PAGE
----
Laser Die Cutting: “Examining The Benefits of Laser Technology”; Specialist Printing Worldwide: Issue Two: 2010

Digital printing has been addressing the need for shorter runs and specialty products for the past several years. As a result, converting equipment manufacturers saw an opportunity to move into the digital age by perfecting laser die cutting through software and hardware advancements. How can this help your company? Let’s take a look.

Beam Delivery

For all practical purposes, laser cutting technology equipment is broken into two areas including Gantry and Galvanometer systems. Gantry systems are known as XY plotter systems because they either move the laser above a sheet of material or move the material in XY in order to position the head in a predetermined area. These systems are best utilized in wide format applications (600mm or above), when cutting thicker material substrates (800 microns or higher) and where tight tolerance cutting needs to occur (membrane switches). Galvonometer (Galvo) systems make small adjustments in mirror angles to move the stationary laser beam in different directions within a specific cutting area. Technically advanced Galvo systems use a sealed Co2 laser versus semi-sealed laser sources. The advantages of the Galvo system are speed (100m+ using a single laser head), software advancements that eliminate operator error from occurring and removal of costly tooling expenses incurred using traditional tool-based systems. Galvo systems are now bringing your converting department into the short run, quick turnaround realm that was recently reserved only for digital printers.

Galvo lasers have seen the most significant transformation within the past several years due to software advancements. These advancements can be analyzed in several different ways however the most important seem to be the practical areas that affect a printer’s bottom line.

Tooling Expenses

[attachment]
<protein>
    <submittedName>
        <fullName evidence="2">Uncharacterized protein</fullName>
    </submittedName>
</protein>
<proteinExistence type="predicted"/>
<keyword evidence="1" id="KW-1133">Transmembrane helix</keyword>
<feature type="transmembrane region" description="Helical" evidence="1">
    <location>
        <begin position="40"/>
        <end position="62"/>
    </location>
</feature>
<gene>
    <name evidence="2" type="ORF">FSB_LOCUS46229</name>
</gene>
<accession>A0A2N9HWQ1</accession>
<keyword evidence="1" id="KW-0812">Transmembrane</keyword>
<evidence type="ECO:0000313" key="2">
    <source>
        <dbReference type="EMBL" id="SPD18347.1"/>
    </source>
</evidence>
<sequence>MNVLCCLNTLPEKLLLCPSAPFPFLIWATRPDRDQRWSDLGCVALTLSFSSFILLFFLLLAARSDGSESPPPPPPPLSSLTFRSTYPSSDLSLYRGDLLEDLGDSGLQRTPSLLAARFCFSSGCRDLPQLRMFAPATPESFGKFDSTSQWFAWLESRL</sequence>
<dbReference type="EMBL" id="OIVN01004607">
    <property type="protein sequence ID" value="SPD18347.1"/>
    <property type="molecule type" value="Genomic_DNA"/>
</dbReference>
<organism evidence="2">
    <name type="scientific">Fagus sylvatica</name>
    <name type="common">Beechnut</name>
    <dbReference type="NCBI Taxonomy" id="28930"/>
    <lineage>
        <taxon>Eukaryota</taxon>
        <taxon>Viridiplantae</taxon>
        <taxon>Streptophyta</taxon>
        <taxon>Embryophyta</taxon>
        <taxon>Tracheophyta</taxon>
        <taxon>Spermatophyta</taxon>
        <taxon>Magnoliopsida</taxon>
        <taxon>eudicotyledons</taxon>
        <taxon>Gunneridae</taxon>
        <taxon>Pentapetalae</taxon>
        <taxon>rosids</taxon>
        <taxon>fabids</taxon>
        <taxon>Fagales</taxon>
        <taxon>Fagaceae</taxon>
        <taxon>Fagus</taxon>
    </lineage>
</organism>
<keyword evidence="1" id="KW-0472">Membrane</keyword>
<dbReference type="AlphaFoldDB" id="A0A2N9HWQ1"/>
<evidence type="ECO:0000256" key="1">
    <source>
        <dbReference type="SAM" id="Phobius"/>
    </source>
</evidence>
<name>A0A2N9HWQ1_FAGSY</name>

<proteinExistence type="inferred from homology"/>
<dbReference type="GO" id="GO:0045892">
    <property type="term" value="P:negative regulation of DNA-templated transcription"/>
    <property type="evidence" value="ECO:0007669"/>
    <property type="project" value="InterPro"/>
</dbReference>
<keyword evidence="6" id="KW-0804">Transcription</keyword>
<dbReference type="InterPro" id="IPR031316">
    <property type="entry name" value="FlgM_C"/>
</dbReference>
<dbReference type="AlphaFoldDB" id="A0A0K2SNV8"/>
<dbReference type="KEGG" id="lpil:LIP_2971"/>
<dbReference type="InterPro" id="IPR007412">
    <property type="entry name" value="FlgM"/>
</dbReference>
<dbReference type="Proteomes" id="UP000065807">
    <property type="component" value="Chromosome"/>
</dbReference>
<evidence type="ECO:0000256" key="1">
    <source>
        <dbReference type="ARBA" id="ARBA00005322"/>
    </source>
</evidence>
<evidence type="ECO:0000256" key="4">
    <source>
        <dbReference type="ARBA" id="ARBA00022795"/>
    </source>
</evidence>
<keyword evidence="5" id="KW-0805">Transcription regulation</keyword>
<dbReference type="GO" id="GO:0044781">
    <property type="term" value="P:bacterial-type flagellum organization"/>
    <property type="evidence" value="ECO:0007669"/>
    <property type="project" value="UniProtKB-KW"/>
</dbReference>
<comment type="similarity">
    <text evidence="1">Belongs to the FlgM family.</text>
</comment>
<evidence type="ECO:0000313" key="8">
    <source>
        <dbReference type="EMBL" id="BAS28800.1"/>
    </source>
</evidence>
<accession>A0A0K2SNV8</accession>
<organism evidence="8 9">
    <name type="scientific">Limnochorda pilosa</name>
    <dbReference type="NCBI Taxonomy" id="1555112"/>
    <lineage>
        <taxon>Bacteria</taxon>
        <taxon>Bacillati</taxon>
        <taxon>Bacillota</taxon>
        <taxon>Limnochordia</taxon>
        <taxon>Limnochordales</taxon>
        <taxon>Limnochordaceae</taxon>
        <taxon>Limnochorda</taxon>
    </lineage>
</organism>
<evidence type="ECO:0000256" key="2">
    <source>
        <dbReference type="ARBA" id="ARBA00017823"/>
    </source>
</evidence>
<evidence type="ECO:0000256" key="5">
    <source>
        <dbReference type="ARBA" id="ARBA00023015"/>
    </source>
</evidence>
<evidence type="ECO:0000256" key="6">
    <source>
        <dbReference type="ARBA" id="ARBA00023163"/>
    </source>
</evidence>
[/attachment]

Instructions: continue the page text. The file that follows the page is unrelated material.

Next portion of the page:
The main reason people look at laser cutting systems is to remove the daily/weekly/monthly aggrevation and expense of tooling replacement and design. For example, a mid-level printing company spends anywhere from 40,000 to 80,000 Euros per year on tooling. A majority of this replacement tooling is damaged not during the production run rather during changeover. More often than not damage occurs when tools are being placed back into or removed from inventory.

New tooling designs create another significant portion of this annual expenditure. How much time do you spend trying to match die lines to your existing roster of die plates? How often are you restricting your customers by telling them that a certain die design or part outline is already in inventory so this will reduce their expense for a new job? If either case is true then finding a tool-free solution might be the answer. Would there be an advantage to your sales department if they could sell a new job without having to charge the customer for a new die? These are the questions that many printing companies are asking themselves prior to settling on a tool-free converting line.

Scrap Material Savings

Savings do not only come in terms of tooling costs. The consistency achieved with most laser die cutting systems allows users to reduce the amount of scrap during changeover close to 20% annually. For example, many label jobs require a significant amount of kiss cutting. When using either a steel rule die (flat bed die cutting system) or a rotary die cutting system there will be a certain amount of make ready required to shim the die board or magnetic die to keep the kiss cutting consistent. Quality galvo laser systems will produce a 210 micron spot size from the laser source and store jobs that reduce the time need for changeover. The smaller spot size the better cut quality you will achieve because the laser beam (round in shape) is compact and burning the least amount of surface area . Software advancements in laser die cutting control how deep the laser cuts therefore reducing inconsistent depth of cut and unnecessary adjustments on most systems.

Other savings documented by laser cutting users are related to part layout. Annual savings of an additional 15% by nesting parts closer together for maximum throughput and minimal scrap are reported. Traditional tooling layouts require more scrap between parts in order to fit die designs. There are limitations to the amount of metal that can be machined and wrapped for any given layout and laser die cutting reduces these leading edge, trailing edge and gutter requirements.